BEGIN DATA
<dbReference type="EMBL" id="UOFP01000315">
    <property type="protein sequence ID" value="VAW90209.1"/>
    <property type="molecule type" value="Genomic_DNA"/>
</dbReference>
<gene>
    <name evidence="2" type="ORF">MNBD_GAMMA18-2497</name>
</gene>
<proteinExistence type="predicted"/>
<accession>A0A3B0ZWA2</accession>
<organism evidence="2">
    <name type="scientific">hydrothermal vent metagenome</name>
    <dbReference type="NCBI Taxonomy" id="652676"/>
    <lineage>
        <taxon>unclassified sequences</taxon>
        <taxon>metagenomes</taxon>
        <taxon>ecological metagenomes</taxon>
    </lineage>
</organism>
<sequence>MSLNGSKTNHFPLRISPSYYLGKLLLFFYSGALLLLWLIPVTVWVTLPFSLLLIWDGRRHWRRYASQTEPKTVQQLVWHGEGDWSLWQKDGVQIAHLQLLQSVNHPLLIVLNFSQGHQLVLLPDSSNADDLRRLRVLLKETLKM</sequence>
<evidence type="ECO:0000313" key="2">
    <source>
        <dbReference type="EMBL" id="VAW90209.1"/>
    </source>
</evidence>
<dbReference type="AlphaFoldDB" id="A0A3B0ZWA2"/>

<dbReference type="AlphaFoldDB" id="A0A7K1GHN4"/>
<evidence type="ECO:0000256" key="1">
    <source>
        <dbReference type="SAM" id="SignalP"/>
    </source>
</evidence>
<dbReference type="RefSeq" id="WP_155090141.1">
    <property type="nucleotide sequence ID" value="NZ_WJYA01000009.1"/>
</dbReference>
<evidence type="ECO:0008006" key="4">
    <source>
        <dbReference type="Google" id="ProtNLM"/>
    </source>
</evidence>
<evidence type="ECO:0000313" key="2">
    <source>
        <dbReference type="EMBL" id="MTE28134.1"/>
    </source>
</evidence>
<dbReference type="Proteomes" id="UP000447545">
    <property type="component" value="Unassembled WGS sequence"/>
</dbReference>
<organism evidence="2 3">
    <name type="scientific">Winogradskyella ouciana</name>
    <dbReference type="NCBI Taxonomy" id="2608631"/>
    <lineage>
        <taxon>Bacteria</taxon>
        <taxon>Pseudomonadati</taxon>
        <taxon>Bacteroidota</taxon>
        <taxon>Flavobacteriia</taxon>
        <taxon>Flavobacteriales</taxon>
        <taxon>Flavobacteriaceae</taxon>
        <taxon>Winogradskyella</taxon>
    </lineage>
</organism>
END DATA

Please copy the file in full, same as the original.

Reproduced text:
<dbReference type="EMBL" id="UOFP01000315">
    <property type="protein sequence ID" value="VAW90209.1"/>
    <property type="molecule type" value="Genomic_DNA"/>
</dbReference>
<gene>
    <name evidence="2" type="ORF">MNBD_GAMMA18-2497</name>
</gene>
<proteinExistence type="predicted"/>
<accession>A0A3B0ZWA2</accession>
<organism evidence="2">
    <name type="scientific">hydrothermal vent metagenome</name>
    <dbReference type="NCBI Taxonomy" id="652676"/>
    <lineage>
        <taxon>unclassified sequences</taxon>
        <taxon>metagenomes</taxon>
        <taxon>ecological metagenomes</taxon>
    </lineage>
</organism>
<sequence>MSLNGSKTNHFPLRISPSYYLGKLLLFFYSGALLLLWLIPVTVWVTLPFSLLLIWDGRRHWRRYASQTEPKTVQQLVWHGEGDWSLWQKDGVQIAHLQLLQSVNHPLLIVLNFSQGHQLVLLPDSSNADDLRRLRVLLKETLKM</sequence>
<evidence type="ECO:0000313" key="2">
    <source>
        <dbReference type="EMBL" id="VAW90209.1"/>
    </source>
</evidence>
<dbReference type="AlphaFoldDB" id="A0A3B0ZWA2"/>

<dbReference type="AlphaFoldDB" id="A0A7K1GHN4"/>
<evidence type="ECO:0000256" key="1">
    <source>
        <dbReference type="SAM" id="SignalP"/>
    </source>
</evidence>
<dbReference type="RefSeq" id="WP_155090141.1">
    <property type="nucleotide sequence ID" value="NZ_WJYA01000009.1"/>
</dbReference>
<evidence type="ECO:0008006" key="4">
    <source>
        <dbReference type="Google" id="ProtNLM"/>
    </source>
</evidence>
<evidence type="ECO:0000313" key="2">
    <source>
        <dbReference type="EMBL" id="MTE28134.1"/>
    </source>
</evidence>
<dbReference type="Proteomes" id="UP000447545">
    <property type="component" value="Unassembled WGS sequence"/>
</dbReference>
<organism evidence="2 3">
    <name type="scientific">Winogradskyella ouciana</name>
    <dbReference type="NCBI Taxonomy" id="2608631"/>
    <lineage>
        <taxon>Bacteria</taxon>
        <taxon>Pseudomonadati</taxon>
        <taxon>Bacteroidota</taxon>
        <taxon>Flavobacteriia</taxon>
        <taxon>Flavobacteriales</taxon>
        <taxon>Flavobacteriaceae</taxon>
        <taxon>Winogradskyella</taxon>
    </lineage>
</organism>